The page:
New Zealand is clearly not ready to manage the risks associated with the use of animal cells in humans.
An application for such a trial is currently before the Minister of Health. However, official and other documents researched by the Sustainability Council strongly argue that significant public consultation is required before any application can be considered. This is needed to help develop regulatory requirements and public health protection measures that remain outstanding.
The application by Melbourne-based company, Living Cell Technologies (LCT), is the first to test the regulations governing this procedure – known as xenotransplantation – since new legislation in 2002. Important legal and public policy issues that have yet to be worked through include:
• How to ensure patients can legally be monitored on a life-long basis for infectious diseases;
• How and when independent facilities will be established for: a national register, biological sample archive, and monitoring;
• Who bears liability for the costs associated with any novel disease outbreak; and
• Ensuring consent to the risks involved is also obtained from the public.
Transplantation of animal cells and organs into humans is widely understood to carry the risk of introducing novel infectious diseases into the human population. Decisions around the use of xenotransplantation therefore involve balancing the health of the wider community against the merits of experimental procedures for treating individual members of the community.
The question of informed consent illustrates the complexity and significance of the issues to be addressed. Life-long monitoring of xenograft recipients and their close contacts is considered necessary to protecting community health. Yet under current law, requiring this would breach the rights of individuals to withdraw their consent at any time (provided for in the Bill of Rights and the Health and Disabilities Code).
As the Health and Disabilities Commissioner stated in 2005, the risk of cross-species infection also means “individual consent to xenotransplantation research and treatment is insufficient”. Instead, he clarified, ‘collective consent’ is required for this technology, necessitating “more public discussion […] to ensure that the public are informed and willing to take that risk before xenotransplantation proceeds.”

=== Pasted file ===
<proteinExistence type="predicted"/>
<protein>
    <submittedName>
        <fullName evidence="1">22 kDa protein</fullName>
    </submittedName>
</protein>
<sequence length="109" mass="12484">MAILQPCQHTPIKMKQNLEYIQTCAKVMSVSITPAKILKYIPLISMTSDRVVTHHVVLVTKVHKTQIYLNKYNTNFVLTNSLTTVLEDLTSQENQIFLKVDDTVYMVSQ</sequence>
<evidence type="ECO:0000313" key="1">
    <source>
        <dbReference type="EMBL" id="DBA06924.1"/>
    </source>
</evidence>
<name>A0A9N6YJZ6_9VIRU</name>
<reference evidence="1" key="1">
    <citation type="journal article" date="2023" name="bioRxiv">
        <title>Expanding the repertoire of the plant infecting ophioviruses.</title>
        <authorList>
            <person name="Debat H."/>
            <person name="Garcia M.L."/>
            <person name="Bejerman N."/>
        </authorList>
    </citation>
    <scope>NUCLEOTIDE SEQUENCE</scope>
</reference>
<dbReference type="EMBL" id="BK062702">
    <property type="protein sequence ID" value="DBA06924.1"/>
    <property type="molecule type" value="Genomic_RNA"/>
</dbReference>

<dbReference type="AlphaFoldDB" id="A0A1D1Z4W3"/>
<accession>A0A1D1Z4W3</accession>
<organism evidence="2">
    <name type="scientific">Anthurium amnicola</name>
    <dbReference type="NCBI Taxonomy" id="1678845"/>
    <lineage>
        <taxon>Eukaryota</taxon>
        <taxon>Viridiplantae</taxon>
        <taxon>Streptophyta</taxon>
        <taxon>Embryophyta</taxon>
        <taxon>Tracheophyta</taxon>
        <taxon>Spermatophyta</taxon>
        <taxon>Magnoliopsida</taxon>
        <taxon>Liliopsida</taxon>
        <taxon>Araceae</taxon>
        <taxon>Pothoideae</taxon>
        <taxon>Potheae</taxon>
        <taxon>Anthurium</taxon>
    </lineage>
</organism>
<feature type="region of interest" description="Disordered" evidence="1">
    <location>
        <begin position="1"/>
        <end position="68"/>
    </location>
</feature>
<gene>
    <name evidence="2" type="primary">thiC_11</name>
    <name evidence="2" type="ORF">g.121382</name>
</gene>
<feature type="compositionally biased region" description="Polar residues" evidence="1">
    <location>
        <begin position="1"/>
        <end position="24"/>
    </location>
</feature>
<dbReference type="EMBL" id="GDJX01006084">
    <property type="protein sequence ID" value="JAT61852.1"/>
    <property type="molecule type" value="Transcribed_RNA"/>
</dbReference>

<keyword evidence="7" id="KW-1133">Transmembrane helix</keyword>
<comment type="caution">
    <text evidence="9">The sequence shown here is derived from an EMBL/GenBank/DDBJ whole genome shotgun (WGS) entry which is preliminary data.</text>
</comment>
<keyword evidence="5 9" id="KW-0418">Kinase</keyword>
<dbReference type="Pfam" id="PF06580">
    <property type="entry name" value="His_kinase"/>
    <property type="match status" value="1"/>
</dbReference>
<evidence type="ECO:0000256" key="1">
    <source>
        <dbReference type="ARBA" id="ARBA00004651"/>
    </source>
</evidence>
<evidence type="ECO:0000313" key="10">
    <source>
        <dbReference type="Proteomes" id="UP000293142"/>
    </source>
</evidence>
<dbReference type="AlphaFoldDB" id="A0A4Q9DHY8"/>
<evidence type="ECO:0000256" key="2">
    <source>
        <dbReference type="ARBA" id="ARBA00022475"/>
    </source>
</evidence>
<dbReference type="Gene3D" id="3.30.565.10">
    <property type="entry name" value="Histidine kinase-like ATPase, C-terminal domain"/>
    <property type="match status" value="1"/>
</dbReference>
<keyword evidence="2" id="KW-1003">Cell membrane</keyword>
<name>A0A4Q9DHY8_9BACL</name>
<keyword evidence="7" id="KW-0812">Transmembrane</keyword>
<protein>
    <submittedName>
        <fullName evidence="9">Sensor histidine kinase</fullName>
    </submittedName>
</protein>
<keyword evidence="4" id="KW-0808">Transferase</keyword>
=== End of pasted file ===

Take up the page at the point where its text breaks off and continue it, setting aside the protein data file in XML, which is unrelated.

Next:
The requirement for collective consent in particular means full and timely consultation will need to be undertaken with the public before the regulatory regime is finalised. This has yet to be planned for.
The New Zealand Government has been cautious in the past – declining previous applications to conduct clinical trials.
There is no need to rush decisions about the regulatory framework as there are no timeframes under which the Minister is required to respond to the current application. The baseline requirements that must be agreed upon first have been well flagged in government documents for a number of years so there are no grounds for short-cutting due public process.
Reference: Health and Disabilities Commissioner (2005) Submission on the Bioethics Council discussion document, The Cultural, Spiritual and Ethical Aspects of Xenotransplantation: Animal-to-human Transplantation.
Read the Sustainability Council Report: When Venturing Into Foreign Parts
1. Living Cell Technologies is seeking approval to conduct Phase I/IIa clinical trials using its experimental product “Diabecell”. The procedure is proposed as a treatment for patients with Type 1 Diabetes, and involves introducing pig pancreatic islet cells coated in alginate, with the target being insulin production. Thus far, the product has been approved for clinical trials in Moscow, which began in April this year.
2. Medsafe and a regional ethics committee have recommended that the application be approved. Government has determined not to release the Medsafe or ethics committee assessments in advance of taking a decision. It is therefore not known what controls are proposed for the trials; or what policy issues the committees saw as requiring resolution before an approval can be considered.
3. Xenotransplantation is regulated under Part 7A of the Medicines Act 1981, and requires that all applications be considered by the Minister of Health, who must be satisfied that the procedure does not pose an unacceptable risk to the public; that the risks can be managed; and that the cultural, spiritual and ethical issues are addressed. Should there be uncertainty or gaps in information that would allow those conditions to be clearly fulfilled, then the Minister may appoint or consult an existing entity to address them and to open their investigations to the public. (S96F)
4. In 2005, the Bioethics Council held a public consultation on the cultural, ethical and spiritual dimensions of xenotransplantation. It did not, however, consult on or explore safety and efficacy issues, which are central to the outstanding public policy issues involving xenotransplantation.